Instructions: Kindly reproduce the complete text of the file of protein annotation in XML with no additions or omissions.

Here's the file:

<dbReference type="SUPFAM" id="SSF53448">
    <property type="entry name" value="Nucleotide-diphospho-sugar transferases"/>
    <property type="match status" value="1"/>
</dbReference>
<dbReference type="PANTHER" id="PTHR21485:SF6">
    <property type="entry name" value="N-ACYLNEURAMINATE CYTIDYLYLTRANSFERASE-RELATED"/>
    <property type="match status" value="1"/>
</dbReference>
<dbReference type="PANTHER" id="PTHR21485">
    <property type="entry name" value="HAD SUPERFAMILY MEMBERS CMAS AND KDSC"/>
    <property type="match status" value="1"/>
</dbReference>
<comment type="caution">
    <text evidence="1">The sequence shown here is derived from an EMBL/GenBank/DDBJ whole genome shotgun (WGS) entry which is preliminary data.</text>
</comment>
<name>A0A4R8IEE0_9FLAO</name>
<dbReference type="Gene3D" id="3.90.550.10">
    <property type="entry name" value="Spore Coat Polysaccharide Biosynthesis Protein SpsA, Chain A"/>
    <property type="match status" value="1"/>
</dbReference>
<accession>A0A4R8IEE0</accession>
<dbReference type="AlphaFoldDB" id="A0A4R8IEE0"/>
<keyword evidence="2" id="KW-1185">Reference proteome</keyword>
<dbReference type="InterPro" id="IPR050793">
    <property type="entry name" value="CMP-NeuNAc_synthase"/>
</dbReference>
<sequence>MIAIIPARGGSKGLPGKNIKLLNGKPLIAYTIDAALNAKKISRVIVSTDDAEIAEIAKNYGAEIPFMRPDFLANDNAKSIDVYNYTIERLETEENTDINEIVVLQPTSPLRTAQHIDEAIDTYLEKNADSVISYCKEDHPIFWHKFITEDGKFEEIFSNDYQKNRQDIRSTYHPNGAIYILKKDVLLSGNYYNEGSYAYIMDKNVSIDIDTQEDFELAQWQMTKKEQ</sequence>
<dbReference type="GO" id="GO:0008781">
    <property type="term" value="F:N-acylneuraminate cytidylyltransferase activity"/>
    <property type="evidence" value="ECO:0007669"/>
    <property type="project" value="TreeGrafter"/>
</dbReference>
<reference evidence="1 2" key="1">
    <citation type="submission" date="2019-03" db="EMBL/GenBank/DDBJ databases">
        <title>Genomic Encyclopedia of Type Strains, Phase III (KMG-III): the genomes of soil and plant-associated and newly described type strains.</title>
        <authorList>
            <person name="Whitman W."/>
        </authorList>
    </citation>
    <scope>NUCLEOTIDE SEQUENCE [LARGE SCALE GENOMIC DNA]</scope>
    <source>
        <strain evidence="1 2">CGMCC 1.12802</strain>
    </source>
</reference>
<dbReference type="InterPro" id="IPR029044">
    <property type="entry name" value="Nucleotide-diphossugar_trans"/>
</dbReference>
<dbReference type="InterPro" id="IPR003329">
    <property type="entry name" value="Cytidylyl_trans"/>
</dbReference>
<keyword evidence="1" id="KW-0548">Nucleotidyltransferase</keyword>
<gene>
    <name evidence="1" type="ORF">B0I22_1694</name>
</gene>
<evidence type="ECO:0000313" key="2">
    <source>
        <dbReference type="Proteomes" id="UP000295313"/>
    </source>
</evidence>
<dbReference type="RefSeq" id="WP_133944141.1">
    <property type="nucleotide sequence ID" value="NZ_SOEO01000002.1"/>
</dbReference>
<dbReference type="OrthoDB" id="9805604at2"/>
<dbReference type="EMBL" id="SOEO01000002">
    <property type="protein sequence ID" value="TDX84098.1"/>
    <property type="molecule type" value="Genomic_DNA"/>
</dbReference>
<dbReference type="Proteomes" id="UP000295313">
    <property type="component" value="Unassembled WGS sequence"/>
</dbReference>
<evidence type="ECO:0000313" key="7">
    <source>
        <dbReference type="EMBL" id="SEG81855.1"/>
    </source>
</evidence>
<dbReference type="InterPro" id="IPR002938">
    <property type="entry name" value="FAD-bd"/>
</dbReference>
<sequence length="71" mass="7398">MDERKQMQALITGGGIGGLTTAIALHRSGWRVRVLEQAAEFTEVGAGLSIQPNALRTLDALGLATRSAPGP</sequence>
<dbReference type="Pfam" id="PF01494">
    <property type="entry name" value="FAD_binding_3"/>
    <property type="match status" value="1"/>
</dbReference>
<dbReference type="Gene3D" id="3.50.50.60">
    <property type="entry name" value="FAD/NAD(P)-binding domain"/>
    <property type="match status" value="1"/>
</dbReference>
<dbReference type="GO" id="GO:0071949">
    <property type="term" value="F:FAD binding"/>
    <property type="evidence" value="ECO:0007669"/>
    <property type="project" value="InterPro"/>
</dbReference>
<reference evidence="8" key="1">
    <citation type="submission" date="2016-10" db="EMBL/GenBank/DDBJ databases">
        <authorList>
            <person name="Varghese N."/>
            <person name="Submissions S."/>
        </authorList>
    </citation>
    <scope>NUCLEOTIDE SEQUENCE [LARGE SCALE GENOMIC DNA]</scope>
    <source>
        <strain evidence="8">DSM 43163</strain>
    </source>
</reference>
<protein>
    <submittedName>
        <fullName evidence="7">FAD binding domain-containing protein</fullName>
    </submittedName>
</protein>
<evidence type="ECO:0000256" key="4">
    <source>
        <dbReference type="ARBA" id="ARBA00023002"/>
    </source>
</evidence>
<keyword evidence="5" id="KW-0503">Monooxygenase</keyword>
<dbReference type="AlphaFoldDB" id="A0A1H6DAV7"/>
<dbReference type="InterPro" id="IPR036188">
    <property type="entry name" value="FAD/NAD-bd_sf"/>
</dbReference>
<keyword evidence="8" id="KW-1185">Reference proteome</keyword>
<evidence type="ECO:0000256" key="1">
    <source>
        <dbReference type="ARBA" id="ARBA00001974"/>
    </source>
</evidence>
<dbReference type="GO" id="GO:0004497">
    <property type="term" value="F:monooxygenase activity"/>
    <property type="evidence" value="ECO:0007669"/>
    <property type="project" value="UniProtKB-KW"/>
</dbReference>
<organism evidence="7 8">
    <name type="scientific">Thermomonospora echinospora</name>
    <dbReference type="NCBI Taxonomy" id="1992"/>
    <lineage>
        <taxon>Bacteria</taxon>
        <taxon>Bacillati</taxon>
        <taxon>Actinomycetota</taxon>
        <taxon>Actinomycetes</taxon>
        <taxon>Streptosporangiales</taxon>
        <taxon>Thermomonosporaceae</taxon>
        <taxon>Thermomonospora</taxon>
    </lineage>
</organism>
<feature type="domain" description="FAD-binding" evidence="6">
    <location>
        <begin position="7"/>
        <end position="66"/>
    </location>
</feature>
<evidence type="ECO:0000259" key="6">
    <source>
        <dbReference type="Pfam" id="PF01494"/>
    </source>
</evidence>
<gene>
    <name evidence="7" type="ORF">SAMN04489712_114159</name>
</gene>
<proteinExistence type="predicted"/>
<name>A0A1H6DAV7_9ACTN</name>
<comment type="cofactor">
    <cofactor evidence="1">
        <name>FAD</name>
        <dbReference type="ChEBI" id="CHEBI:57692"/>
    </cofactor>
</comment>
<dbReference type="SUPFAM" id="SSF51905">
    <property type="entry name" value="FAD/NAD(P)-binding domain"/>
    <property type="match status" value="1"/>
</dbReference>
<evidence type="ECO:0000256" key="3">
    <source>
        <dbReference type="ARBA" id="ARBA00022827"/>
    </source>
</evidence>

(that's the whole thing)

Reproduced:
<dbReference type="SUPFAM" id="SSF53448">
    <property type="entry name" value="Nucleotide-diphospho-sugar transferases"/>
    <property type="match status" value="1"/>
</dbReference>
<dbReference type="PANTHER" id="PTHR21485:SF6">
    <property type="entry name" value="N-ACYLNEURAMINATE CYTIDYLYLTRANSFERASE-RELATED"/>
    <property type="match status" value="1"/>
</dbReference>
<dbReference type="PANTHER" id="PTHR21485">
    <property type="entry name" value="HAD SUPERFAMILY MEMBERS CMAS AND KDSC"/>
    <property type="match status" value="1"/>
</dbReference>
<comment type="caution">
    <text evidence="1">The sequence shown here is derived from an EMBL/GenBank/DDBJ whole genome shotgun (WGS) entry which is preliminary data.</text>
</comment>
<name>A0A4R8IEE0_9FLAO</name>
<dbReference type="Gene3D" id="3.90.550.10">
    <property type="entry name" value="Spore Coat Polysaccharide Biosynthesis Protein SpsA, Chain A"/>
    <property type="match status" value="1"/>
</dbReference>
<accession>A0A4R8IEE0</accession>
<dbReference type="AlphaFoldDB" id="A0A4R8IEE0"/>
<keyword evidence="2" id="KW-1185">Reference proteome</keyword>
<dbReference type="InterPro" id="IPR050793">
    <property type="entry name" value="CMP-NeuNAc_synthase"/>
</dbReference>
<sequence>MIAIIPARGGSKGLPGKNIKLLNGKPLIAYTIDAALNAKKISRVIVSTDDAEIAEIAKNYGAEIPFMRPDFLANDNAKSIDVYNYTIERLETEENTDINEIVVLQPTSPLRTAQHIDEAIDTYLEKNADSVISYCKEDHPIFWHKFITEDGKFEEIFSNDYQKNRQDIRSTYHPNGAIYILKKDVLLSGNYYNEGSYAYIMDKNVSIDIDTQEDFELAQWQMTKKEQ</sequence>
<dbReference type="GO" id="GO:0008781">
    <property type="term" value="F:N-acylneuraminate cytidylyltransferase activity"/>
    <property type="evidence" value="ECO:0007669"/>
    <property type="project" value="TreeGrafter"/>
</dbReference>
<reference evidence="1 2" key="1">
    <citation type="submission" date="2019-03" db="EMBL/GenBank/DDBJ databases">
        <title>Genomic Encyclopedia of Type Strains, Phase III (KMG-III): the genomes of soil and plant-associated and newly described type strains.</title>
        <authorList>
            <person name="Whitman W."/>
        </authorList>
    </citation>
    <scope>NUCLEOTIDE SEQUENCE [LARGE SCALE GENOMIC DNA]</scope>
    <source>
        <strain evidence="1 2">CGMCC 1.12802</strain>
    </source>
</reference>
<dbReference type="InterPro" id="IPR029044">
    <property type="entry name" value="Nucleotide-diphossugar_trans"/>
</dbReference>
<dbReference type="InterPro" id="IPR003329">
    <property type="entry name" value="Cytidylyl_trans"/>
</dbReference>
<keyword evidence="1" id="KW-0548">Nucleotidyltransferase</keyword>
<gene>
    <name evidence="1" type="ORF">B0I22_1694</name>
</gene>
<evidence type="ECO:0000313" key="2">
    <source>
        <dbReference type="Proteomes" id="UP000295313"/>
    </source>
</evidence>
<dbReference type="RefSeq" id="WP_133944141.1">
    <property type="nucleotide sequence ID" value="NZ_SOEO01000002.1"/>
</dbReference>
<dbReference type="OrthoDB" id="9805604at2"/>
<dbReference type="EMBL" id="SOEO01000002">
    <property type="protein sequence ID" value="TDX84098.1"/>
    <property type="molecule type" value="Genomic_DNA"/>
</dbReference>
<dbReference type="Proteomes" id="UP000295313">
    <property type="component" value="Unassembled WGS sequence"/>
</dbReference>
<evidence type="ECO:0000313" key="7">
    <source>
        <dbReference type="EMBL" id="SEG81855.1"/>
    </source>
</evidence>
<dbReference type="InterPro" id="IPR002938">
    <property type="entry name" value="FAD-bd"/>
</dbReference>
<sequence length="71" mass="7398">MDERKQMQALITGGGIGGLTTAIALHRSGWRVRVLEQAAEFTEVGAGLSIQPNALRTLDALGLATRSAPGP</sequence>
<dbReference type="Pfam" id="PF01494">
    <property type="entry name" value="FAD_binding_3"/>
    <property type="match status" value="1"/>
</dbReference>
<dbReference type="Gene3D" id="3.50.50.60">
    <property type="entry name" value="FAD/NAD(P)-binding domain"/>
    <property type="match status" value="1"/>
</dbReference>
<dbReference type="GO" id="GO:0071949">
    <property type="term" value="F:FAD binding"/>
    <property type="evidence" value="ECO:0007669"/>
    <property type="project" value="InterPro"/>
</dbReference>
<reference evidence="8" key="1">
    <citation type="submission" date="2016-10" db="EMBL/GenBank/DDBJ databases">
        <authorList>
            <person name="Varghese N."/>
            <person name="Submissions S."/>
        </authorList>
    </citation>
    <scope>NUCLEOTIDE SEQUENCE [LARGE SCALE GENOMIC DNA]</scope>
    <source>
        <strain evidence="8">DSM 43163</strain>
    </source>
</reference>
<protein>
    <submittedName>
        <fullName evidence="7">FAD binding domain-containing protein</fullName>
    </submittedName>
</protein>
<evidence type="ECO:0000256" key="4">
    <source>
        <dbReference type="ARBA" id="ARBA00023002"/>
    </source>
</evidence>
<keyword evidence="5" id="KW-0503">Monooxygenase</keyword>
<dbReference type="AlphaFoldDB" id="A0A1H6DAV7"/>
<dbReference type="InterPro" id="IPR036188">
    <property type="entry name" value="FAD/NAD-bd_sf"/>
</dbReference>
<keyword evidence="8" id="KW-1185">Reference proteome</keyword>
<evidence type="ECO:0000256" key="1">
    <source>
        <dbReference type="ARBA" id="ARBA00001974"/>
    </source>
</evidence>
<dbReference type="GO" id="GO:0004497">
    <property type="term" value="F:monooxygenase activity"/>
    <property type="evidence" value="ECO:0007669"/>
    <property type="project" value="UniProtKB-KW"/>
</dbReference>
<organism evidence="7 8">
    <name type="scientific">Thermomonospora echinospora</name>
    <dbReference type="NCBI Taxonomy" id="1992"/>
    <lineage>
        <taxon>Bacteria</taxon>
        <taxon>Bacillati</taxon>
        <taxon>Actinomycetota</taxon>
        <taxon>Actinomycetes</taxon>
        <taxon>Streptosporangiales</taxon>
        <taxon>Thermomonosporaceae</taxon>
        <taxon>Thermomonospora</taxon>
    </lineage>
</organism>
<feature type="domain" description="FAD-binding" evidence="6">
    <location>
        <begin position="7"/>
        <end position="66"/>
    </location>
</feature>
<evidence type="ECO:0000259" key="6">
    <source>
        <dbReference type="Pfam" id="PF01494"/>
    </source>
</evidence>
<gene>
    <name evidence="7" type="ORF">SAMN04489712_114159</name>
</gene>
<proteinExistence type="predicted"/>
<name>A0A1H6DAV7_9ACTN</name>
<comment type="cofactor">
    <cofactor evidence="1">
        <name>FAD</name>
        <dbReference type="ChEBI" id="CHEBI:57692"/>
    </cofactor>
</comment>
<dbReference type="SUPFAM" id="SSF51905">
    <property type="entry name" value="FAD/NAD(P)-binding domain"/>
    <property type="match status" value="1"/>
</dbReference>
<evidence type="ECO:0000256" key="3">
    <source>
        <dbReference type="ARBA" id="ARBA00022827"/>
    </source>
</evidence>